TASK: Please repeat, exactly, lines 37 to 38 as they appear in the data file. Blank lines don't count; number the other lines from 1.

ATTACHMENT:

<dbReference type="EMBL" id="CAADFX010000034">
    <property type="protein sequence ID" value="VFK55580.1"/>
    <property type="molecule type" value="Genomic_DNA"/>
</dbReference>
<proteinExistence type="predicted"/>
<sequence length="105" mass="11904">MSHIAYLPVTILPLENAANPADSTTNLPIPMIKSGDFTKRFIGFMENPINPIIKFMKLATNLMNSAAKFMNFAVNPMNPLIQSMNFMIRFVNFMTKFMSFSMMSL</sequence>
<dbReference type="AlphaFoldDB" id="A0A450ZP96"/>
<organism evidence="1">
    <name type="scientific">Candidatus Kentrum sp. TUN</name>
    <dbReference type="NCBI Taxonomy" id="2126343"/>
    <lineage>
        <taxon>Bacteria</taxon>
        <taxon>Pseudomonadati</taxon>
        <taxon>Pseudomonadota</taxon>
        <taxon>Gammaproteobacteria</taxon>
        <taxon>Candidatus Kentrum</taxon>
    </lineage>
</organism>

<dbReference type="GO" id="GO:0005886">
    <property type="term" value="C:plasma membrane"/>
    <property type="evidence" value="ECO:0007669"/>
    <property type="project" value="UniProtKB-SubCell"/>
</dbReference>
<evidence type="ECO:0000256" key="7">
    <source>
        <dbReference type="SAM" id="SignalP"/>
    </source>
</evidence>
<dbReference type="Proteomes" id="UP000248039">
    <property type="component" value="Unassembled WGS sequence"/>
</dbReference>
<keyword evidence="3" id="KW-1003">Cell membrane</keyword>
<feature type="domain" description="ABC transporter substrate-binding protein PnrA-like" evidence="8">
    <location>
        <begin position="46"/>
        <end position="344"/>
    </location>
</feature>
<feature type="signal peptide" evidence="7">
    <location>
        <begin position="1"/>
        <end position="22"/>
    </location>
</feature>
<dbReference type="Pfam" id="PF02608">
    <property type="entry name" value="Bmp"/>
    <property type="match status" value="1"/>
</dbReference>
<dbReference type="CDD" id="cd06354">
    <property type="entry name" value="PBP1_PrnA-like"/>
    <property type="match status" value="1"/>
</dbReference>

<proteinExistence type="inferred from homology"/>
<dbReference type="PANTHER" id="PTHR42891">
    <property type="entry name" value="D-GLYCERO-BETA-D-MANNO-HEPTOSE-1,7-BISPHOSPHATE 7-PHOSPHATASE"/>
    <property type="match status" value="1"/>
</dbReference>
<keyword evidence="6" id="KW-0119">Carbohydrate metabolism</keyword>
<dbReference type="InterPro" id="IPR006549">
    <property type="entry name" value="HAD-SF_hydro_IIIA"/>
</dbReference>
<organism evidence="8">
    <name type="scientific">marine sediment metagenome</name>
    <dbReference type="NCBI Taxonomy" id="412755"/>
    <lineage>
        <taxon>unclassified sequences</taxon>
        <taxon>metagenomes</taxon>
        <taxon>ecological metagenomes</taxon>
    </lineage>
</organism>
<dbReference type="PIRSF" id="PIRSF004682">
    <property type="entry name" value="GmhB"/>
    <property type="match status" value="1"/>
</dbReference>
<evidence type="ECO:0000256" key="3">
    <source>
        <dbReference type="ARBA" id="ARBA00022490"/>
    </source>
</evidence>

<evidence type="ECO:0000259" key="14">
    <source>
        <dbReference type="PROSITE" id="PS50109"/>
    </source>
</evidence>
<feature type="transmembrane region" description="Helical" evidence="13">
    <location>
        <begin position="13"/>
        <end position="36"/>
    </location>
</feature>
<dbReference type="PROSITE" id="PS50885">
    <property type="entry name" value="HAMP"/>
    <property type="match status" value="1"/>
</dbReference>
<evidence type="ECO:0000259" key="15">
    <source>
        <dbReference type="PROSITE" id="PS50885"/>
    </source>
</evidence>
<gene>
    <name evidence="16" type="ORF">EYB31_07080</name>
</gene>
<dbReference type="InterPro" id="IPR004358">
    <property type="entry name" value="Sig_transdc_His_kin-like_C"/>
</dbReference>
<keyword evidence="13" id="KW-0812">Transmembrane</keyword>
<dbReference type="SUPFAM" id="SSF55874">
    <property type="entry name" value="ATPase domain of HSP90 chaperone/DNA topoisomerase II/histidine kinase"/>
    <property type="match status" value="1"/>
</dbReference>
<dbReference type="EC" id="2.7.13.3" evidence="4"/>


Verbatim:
    </location>
</feature>